Raheem DeVaughn is a grown man that makes music for grown-ups. It sounds reductive, but at its most basic, Lovesick is bringing back the early days of neo-soul and R&B, with DeVaughn channeling legends like Maxwell and Ginuwine with the earnestness of Anthony Hamilton to create a masterful display of sexual tension on his latest effort Lovesick, aided by Detroit producer Apollo Brown. It’s a sensuality that will make even the most stoic of listeners blush as DeVaughn’s whispery croons ease their way into high notes dripping in ecstasy. Grab a close friend or, at the very least, a good fan for Lovesick. You’re going to need it. —Jade Gomez

Listen here

Rostam: Changephobia

“In the last five years, something that has been on my mind is the concept of less is more, in the unit of the song and the unit of an album,” Rostam Batmanglij told W Magazine shortly after he announced his sophomore solo LP, Changephobia. Listening to the album—his first following his extensive co-production and co-writing work on Clairo’s Immunity and HAIM’s Grammy-nominated Women in Music, Pt. III—you can hear exactly what he means. Whereas his official solo debut, 2017’s Half-Light, retained much of the nomadic, mildly chaotic dynamism he brought to Vampire Weekend’s first three albums as its founding producer, Changephobia feels smaller-scale on every level. It’s 14 minutes shorter than its predecessor, and it’s light on the warbled, bursting electronics that defined Half-Light’s hazy tales of queer romance. It feels quiet and intimate even when it’s roaring. —Max Freedman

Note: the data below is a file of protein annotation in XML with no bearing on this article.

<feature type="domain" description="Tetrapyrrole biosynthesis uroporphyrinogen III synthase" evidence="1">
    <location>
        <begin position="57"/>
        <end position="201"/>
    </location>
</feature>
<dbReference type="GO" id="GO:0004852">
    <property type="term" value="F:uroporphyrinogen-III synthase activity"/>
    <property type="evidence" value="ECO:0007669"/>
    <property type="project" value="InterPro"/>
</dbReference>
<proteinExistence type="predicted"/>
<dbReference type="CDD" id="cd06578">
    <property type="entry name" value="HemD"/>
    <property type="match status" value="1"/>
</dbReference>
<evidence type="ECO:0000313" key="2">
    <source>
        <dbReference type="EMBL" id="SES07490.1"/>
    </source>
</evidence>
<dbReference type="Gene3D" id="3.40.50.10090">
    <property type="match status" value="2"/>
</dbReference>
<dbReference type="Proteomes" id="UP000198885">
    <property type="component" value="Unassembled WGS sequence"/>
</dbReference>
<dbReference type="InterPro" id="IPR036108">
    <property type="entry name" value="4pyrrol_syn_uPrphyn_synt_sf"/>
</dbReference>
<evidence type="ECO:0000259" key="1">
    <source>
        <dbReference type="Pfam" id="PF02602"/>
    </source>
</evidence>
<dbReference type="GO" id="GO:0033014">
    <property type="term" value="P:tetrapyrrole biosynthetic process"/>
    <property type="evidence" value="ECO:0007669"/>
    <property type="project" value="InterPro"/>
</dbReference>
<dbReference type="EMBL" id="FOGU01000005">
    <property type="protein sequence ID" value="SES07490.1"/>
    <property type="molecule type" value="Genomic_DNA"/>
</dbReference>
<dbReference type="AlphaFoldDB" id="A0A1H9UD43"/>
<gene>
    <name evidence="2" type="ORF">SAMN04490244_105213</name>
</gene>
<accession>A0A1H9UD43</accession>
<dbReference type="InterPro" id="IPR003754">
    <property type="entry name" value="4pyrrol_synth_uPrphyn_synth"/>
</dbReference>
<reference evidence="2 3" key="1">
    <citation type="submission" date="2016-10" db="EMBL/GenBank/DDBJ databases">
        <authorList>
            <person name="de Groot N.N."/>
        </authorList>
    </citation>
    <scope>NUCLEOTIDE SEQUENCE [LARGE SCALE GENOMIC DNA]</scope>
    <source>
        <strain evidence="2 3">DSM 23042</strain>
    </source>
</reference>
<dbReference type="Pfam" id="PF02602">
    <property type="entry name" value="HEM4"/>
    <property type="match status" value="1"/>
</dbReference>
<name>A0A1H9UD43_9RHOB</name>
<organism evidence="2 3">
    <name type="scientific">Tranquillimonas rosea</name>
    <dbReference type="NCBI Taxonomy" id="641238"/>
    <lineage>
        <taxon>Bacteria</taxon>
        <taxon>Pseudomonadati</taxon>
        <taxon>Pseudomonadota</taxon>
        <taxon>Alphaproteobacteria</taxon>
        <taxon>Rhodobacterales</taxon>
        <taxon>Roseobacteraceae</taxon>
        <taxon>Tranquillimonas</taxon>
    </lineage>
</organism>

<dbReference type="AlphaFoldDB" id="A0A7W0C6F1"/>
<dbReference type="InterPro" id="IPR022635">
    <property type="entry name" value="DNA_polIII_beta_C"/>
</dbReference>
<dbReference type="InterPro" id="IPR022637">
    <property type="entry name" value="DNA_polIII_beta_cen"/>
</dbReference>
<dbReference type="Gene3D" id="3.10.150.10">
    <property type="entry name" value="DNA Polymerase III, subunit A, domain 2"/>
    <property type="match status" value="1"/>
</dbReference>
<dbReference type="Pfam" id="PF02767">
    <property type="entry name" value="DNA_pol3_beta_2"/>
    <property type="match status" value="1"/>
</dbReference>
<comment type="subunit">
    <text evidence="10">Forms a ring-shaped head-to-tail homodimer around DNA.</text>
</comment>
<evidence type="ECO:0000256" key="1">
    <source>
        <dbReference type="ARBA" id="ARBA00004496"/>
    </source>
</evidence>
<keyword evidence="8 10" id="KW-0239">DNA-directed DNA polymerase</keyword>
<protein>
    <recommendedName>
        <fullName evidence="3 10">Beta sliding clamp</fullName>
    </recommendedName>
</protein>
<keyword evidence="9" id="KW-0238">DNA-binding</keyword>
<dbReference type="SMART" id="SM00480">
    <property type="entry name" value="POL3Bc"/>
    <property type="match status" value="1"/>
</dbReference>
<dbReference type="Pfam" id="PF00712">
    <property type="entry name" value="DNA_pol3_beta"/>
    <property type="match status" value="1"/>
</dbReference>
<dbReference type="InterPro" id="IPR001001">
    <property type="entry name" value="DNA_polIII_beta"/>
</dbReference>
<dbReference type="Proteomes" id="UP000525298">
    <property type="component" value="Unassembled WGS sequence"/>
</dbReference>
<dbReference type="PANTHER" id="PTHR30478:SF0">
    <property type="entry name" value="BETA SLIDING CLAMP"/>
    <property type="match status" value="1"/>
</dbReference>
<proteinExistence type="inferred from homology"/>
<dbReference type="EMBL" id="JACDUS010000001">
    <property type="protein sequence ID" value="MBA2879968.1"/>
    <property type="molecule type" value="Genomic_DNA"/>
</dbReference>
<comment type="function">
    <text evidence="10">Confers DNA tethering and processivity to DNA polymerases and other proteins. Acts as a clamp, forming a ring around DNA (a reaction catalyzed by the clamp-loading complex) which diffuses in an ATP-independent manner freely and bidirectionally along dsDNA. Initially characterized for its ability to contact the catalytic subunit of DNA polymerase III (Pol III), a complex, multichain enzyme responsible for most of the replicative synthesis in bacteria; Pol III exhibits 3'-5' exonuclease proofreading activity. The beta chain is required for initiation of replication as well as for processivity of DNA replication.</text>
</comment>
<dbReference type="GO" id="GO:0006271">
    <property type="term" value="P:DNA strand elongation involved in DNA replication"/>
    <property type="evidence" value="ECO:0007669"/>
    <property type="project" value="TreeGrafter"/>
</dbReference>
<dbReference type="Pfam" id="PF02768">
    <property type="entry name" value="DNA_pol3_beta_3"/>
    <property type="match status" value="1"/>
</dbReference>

Listen here

Wolf Alice: Blue Weekend

On their third album, Wolf Alice stand taller and prouder than ever, fulfilling a strikingly vibrant ambition. Guitars soar and whimper alongside vocalist Ellie Roswell’s evocative, emotive vocals. Cinematic and catchy, the immaculate production brings out the raw and engaging songwriting chops of the Mercury Prize-winning group. Blue Weekend finds Wolf Alice at the top of their game, with each track memorable and each idea fresh and unique. —Jason Friedman

Listen here

And don’t forget to check out… Chris Thile: Laysongs, Crowded House: Dreamers Are Waiting, Liz Phair: Soberish, Mndsgn: Rare Pleasure, Overcoats: Used to Be Scared of the Dark EP, Tristen: Aquatic Flowers, ULNA: OEA, We Are The Union: Ordinary Life

Also in Music